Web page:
(Courtesy of Mariam)

--

The moments of beauty I loved:

pg 13

He squirms and squeals; he has done something
that he needed
and now he hears that it is okay.
I scratch his ears, I turn him oer
and touch him everywhere. He is
wild with the okayness of it.

pg 16

how calmly,
as though it were an ordinary thing,
we eat the blessed,

pg 18

Then I wen
...more
Laura
Dec 27, 2015 Laura rated it really liked it
Shelves: poetry
After a day listening to long narrative poems, I stopped at a bookstore and picked out Swan by Mary Oliver thinking to myself "you can never own too much Mary Oliver". These poems are light on the tongue, like a fresh breeze. A perfect antidote to the heaviness of the day. Poems like "Trees" p. 36 and "Lark Ascending" p. 40 have the ability to uplift even while contemplating aging. And of course I love that Oliver is a lover of dogs and foxes...her poems "The Sweetness of Dogs (Fifteen" p. 23 an ...more
Armand
Hopeful, accessible and often simple poetry. This stuff is neither complex, nor experimental nor dense, and that's exactly why I enjoyed it. It's mostly the story of the poet (Mary Oliver) herself, celebrating small intersections with nature. As a non-poetry person, I found myself coming back to the book many times.

As a final note, I found myself wanting to read it in bits. I don't recommend reading poetry books straight through. I recommend leaving them out on your desk and just reading a poem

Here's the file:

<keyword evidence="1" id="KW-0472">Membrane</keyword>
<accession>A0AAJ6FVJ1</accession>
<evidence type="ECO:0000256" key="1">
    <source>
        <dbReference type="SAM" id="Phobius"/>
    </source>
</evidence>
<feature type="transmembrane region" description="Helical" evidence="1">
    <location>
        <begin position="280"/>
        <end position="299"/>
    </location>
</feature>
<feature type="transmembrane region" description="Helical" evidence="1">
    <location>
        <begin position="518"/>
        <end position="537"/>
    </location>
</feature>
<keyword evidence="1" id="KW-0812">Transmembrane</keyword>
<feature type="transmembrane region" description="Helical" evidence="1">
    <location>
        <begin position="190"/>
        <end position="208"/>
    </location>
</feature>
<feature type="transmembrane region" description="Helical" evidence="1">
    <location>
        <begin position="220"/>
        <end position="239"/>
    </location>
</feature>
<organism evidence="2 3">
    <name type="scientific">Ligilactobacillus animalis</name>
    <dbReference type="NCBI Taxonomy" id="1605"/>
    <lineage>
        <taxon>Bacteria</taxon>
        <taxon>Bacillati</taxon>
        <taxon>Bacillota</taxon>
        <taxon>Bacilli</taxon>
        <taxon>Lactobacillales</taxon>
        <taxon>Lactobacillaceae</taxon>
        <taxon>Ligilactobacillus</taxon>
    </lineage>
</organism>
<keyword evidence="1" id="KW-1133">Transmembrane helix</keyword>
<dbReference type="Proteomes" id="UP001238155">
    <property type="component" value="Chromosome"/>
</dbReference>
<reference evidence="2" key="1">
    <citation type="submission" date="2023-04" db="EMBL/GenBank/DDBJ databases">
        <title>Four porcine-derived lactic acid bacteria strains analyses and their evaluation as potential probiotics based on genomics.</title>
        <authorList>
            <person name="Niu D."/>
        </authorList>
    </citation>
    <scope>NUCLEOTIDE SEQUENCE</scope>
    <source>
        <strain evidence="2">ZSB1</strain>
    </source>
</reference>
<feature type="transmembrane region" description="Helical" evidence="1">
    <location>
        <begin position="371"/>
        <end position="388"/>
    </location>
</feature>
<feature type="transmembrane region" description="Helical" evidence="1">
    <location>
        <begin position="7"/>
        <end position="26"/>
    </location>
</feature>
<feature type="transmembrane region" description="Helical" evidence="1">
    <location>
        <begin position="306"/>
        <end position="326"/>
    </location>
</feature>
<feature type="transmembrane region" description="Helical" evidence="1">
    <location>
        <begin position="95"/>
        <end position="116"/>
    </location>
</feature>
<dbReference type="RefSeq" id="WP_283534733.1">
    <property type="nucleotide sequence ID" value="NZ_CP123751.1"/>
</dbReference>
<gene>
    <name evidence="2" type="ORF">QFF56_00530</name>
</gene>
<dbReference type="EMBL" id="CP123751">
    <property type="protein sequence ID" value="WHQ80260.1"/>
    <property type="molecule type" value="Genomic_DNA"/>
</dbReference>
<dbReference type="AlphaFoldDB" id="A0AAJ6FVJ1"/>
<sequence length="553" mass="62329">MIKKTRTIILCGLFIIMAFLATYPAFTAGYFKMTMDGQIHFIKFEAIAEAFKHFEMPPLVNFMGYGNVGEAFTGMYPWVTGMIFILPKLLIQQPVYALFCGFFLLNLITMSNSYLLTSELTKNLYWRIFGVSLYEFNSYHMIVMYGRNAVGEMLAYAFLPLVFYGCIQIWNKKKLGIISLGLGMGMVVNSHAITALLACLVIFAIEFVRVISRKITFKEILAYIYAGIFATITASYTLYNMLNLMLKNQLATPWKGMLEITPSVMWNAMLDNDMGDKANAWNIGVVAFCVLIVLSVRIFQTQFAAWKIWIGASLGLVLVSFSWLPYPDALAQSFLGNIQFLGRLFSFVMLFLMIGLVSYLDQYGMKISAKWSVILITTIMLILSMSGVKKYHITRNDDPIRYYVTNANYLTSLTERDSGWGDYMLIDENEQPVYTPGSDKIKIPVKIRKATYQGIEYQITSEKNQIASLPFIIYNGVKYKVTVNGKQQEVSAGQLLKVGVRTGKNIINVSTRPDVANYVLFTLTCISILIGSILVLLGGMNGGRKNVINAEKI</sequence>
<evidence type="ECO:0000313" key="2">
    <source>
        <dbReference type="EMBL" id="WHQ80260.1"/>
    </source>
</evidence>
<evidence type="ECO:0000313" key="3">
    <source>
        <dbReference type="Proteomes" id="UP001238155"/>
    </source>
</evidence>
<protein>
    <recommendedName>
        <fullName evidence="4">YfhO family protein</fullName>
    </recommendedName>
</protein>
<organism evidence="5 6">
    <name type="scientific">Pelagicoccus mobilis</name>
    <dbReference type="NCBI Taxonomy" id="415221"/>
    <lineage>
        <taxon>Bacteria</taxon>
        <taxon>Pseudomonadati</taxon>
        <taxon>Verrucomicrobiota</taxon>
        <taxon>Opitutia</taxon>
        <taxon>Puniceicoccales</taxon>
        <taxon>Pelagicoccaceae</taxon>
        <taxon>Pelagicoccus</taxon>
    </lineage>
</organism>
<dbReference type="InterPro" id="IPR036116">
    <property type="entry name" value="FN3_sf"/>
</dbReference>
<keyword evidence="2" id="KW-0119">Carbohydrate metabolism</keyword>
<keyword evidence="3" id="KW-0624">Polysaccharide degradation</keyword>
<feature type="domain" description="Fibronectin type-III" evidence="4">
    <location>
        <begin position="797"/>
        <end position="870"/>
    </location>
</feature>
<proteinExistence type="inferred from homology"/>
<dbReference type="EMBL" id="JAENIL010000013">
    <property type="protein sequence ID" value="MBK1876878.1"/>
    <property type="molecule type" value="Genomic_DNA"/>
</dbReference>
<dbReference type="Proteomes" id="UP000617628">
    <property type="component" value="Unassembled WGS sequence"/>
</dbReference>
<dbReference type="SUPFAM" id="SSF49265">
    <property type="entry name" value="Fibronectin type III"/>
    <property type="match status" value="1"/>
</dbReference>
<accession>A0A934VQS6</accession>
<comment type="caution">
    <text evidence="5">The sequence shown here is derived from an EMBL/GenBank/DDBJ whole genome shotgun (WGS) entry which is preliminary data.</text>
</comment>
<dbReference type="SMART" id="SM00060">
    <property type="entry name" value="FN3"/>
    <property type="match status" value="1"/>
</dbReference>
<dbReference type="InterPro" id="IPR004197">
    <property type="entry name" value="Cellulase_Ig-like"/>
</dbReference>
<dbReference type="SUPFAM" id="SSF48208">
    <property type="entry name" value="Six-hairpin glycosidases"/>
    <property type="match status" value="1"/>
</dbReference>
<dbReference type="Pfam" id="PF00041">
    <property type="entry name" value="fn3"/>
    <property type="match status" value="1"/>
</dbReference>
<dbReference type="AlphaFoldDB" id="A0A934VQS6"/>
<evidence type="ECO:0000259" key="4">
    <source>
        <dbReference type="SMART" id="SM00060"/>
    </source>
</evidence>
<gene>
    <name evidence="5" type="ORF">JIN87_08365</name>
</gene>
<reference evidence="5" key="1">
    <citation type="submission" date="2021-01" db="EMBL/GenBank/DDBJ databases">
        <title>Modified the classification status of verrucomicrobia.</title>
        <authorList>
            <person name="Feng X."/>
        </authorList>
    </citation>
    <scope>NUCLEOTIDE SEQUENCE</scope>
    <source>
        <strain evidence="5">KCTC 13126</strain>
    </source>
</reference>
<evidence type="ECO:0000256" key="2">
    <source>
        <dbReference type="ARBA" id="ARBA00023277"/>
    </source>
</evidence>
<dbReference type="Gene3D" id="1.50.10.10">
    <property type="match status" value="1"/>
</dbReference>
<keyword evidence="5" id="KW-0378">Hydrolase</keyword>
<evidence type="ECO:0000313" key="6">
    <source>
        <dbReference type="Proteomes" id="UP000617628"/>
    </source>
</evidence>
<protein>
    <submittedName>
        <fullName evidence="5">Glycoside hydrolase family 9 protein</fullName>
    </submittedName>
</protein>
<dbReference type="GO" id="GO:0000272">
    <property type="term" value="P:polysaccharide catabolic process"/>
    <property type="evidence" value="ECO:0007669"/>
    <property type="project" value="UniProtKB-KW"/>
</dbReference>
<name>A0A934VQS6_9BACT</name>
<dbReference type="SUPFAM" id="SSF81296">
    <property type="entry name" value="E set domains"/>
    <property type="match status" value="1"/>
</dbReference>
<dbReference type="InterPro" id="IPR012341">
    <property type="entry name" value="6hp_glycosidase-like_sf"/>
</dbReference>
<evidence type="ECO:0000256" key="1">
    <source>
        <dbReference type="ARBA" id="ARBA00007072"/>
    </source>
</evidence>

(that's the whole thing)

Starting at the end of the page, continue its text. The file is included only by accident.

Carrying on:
...more
A~lotus
Apr 26, 2012 A~lotus rated it liked it
Recommends it for: Poetry lovers
Recommended to A~lotus by: No one
This review has been hidden because it contains spoilers. To view it, click here.
Paul
Feb 03, 2013 Paul rated it really liked it
Shelves: poetry
Swan isn't a long book, but it holds up the Oliver tradition of attention to and awareness of the world around her. Her spare writing and insight leaves little treasures for each reader to resonate with differently.

From "The Poet Dreams of the Classroom"...
Then I dreamed
I stood up once more and said:
Teacher,
My heart is falling asleep
and it wants to wake up.
It needs to go outside. (p.21)


...or from "I Worried"...
Finally I saw that worrying had come to nothing.
And I gave it up. And took my old body
...more
Kate
Nov 09, 2015 Kate rated it it was amazing  ·  review of another edition
Shelves: favorites
I adore Mary Oliver's poetry. The amazing aspect of this collection is that I loved 98% of the poems. That is ridiculous for me. I want to write a construct review but I honestly do not think I can right now. This collection is about nature and its beauty and the wonders it brings; and this is Oliver's reaction to it all I guess, and it is just sublime.
Gina Thompson
Aug 30, 2015 Gina Thompson rated it it was amazing  ·  review of another edition
Brilliant poetry and prose. Oliver captures so much sentiment of the soul, yet her words are so simple and readable. She is unlike any other poet I've ever read. There's nothing flowery or showy about her language. It's raw and honest and beautiful. She inspires me to write better poetry.
Maria Freeman
Jul 22, 2015 Maria Freeman rated it liked it
Shelves: poetry
I dreamed
I stood up in class